The Next CRE Casualty: Union Square's W Hotel
With the New York's Stuy Town implosion getting picked up by the Wall Street Journal months after being written about on Zero Hedge, the question now is what the next landmark property to go bankrupt will be. According to Real Estate Alert, the iconic Union Square W Hotel may just be it. The hotel, which was acquired by Dubai's troubled sovereign wealth fund, Istithmar, for $285 million in 2006 (one of the few acquisitions of a hotel at a price of more than $1 million per room) has been bleeding cash lately after room rates have declined by 24%. The result has been an inability for the owner to even meet debt service obligations: a sure sign the current balance sheet is doomed, with an outright default just a matter of time.
Per Real Estate Alert:
Istithmar, the investment arm of Dubai’s royal family, used high leverage to build a portfolio of high-end office and hotel properties, many of which were acquired near the top of the market. It also made a number of private equity plays, including buyouts of retailers Loehmann’s and Barneys New York. The fund plowed some $2.5 billion of its own cash into $27 billion of investments over the past six years, according to Bloomberg. Last month, it froze its investment activity and said it planned to restructure its debt.
And here is why the math on every single REIT "upside case" out there is highly suspect:
The hotel’s net cash flow this year is running at an annualized rate of $8 million, down from $14.8 million in 2008, according to the servicer report. That barely covers the $7.5 million of annual debt service on the senior mortgage, but isn’t enough for the mezzanine loan. Like all luxury hotels in Manhattan, the W New York Union Square, at 201 Park Avenue South, is struggling with a drop in revenue because of the recession. Room rates are down $100 from a year ago, according to a servicer report. What’s more, the hotel’s annual property tax more than tripled, to $3 million.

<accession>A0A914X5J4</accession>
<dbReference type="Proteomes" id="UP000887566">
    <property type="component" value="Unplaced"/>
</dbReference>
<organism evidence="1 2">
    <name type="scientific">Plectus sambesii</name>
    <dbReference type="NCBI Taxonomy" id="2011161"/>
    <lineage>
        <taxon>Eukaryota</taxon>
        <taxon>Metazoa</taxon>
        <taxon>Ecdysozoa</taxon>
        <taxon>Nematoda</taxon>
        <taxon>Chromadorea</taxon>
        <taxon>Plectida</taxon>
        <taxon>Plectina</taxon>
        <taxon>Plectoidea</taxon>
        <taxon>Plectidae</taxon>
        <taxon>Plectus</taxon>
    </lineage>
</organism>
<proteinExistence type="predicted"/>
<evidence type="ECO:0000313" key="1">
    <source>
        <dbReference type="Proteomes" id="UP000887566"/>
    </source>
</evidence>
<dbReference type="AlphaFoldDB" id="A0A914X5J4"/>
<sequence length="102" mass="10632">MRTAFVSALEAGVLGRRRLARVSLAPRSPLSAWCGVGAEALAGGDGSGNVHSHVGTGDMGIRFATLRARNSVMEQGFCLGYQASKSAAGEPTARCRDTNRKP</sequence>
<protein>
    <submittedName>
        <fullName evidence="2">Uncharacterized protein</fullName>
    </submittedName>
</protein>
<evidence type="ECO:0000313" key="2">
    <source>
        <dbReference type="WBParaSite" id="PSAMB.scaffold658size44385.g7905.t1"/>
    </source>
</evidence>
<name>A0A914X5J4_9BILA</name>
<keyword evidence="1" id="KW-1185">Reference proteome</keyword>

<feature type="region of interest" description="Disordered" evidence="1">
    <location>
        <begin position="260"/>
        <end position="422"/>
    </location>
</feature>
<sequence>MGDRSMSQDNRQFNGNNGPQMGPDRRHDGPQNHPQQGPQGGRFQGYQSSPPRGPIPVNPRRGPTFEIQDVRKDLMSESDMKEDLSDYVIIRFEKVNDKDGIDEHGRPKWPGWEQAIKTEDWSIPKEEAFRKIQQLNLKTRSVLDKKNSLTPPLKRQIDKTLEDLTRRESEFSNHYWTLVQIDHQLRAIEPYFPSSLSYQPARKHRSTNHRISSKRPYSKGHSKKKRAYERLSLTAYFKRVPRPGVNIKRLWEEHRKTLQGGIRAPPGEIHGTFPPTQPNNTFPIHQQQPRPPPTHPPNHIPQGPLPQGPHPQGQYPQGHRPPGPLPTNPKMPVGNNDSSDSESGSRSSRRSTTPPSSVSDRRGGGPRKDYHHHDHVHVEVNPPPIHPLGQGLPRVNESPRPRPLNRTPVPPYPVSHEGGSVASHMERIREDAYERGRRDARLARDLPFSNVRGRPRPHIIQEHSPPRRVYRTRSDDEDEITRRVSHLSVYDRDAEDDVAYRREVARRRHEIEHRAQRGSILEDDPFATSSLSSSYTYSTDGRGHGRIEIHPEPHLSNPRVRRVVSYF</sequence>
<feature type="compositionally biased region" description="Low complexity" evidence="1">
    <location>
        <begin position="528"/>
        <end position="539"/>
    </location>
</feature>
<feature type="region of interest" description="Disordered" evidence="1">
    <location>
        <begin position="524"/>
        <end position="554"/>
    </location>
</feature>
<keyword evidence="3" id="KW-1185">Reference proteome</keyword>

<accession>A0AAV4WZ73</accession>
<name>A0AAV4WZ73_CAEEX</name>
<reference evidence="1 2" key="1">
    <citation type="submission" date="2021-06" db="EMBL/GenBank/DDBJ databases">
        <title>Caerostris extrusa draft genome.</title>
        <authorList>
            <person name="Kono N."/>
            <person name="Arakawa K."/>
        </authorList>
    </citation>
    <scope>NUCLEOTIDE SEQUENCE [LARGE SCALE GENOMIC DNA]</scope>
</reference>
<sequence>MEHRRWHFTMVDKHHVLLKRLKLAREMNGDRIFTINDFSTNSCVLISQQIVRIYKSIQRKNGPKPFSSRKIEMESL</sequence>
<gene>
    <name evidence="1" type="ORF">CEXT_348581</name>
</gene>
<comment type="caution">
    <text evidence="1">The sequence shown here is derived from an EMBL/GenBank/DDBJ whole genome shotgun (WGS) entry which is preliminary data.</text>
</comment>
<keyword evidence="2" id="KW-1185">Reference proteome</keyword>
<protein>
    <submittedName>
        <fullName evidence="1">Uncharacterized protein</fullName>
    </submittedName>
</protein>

If industry indications are any sign, the rebound is still far away for the troubled New York hotel segment:
The average occupancy for luxury hotels in Manhattan was 74.2% in the first eight months of the year, down from 81.9% a year earlier, according to Smith Travel Research. Room rates plunged 24%, driving room revenues down 31%.
As for those about to get whacked when and if Istithmar decided to call it a day: some very unhappy clients of Credit Suisse:
The purchase was financed with a $232 million debt package from Credit Suisse that consisted of a $115 million senior mortgage and a $117 million mezzanine loan. Credit Suisse securitized the senior loan and placed the mezzanine debt with one or more unidentified high-yield investors. The interest-only senior mortgage, with a 6.5% coupon, matures in October 2011. It was securitized via a $3.4 billion pooled offering (Credit Suisse Commercial Mortgage Trust, 2006-C5).
And while the maturity is only two years in the future (as are many other scheduled CRE maturity rolls), the likelihood that the loan will continue paying current income for the next 24 months is virtually nil.
So if this is the fate of one of the sovereign fund's landmark properties, what will happen to its two other trophy hotels?
Istithmar’s real estate holdings include two other Manhattan properties: the Mandarin Oriental at Columbus Circle and the office building at Six Times Square. Istithmar has been converting Six Times Square into a hotel, but work on the project appears to have slowed dramatically.
Alas, examples such as this continue being merely the tip of the iceberg. In the meantime, various hotel and multi-apartment REITs continue receiving wanton upgrades by analysts who only care about pocketing underwriting commissions. Yet the cliff when the bulk of owners realize they are unable to service debt payments is rapidly approaching (just look at the exploding number of names on the special servicer watch list). How that particular reconciliation of reality and analyst-fantasy plays out will surely be a fun one to watch.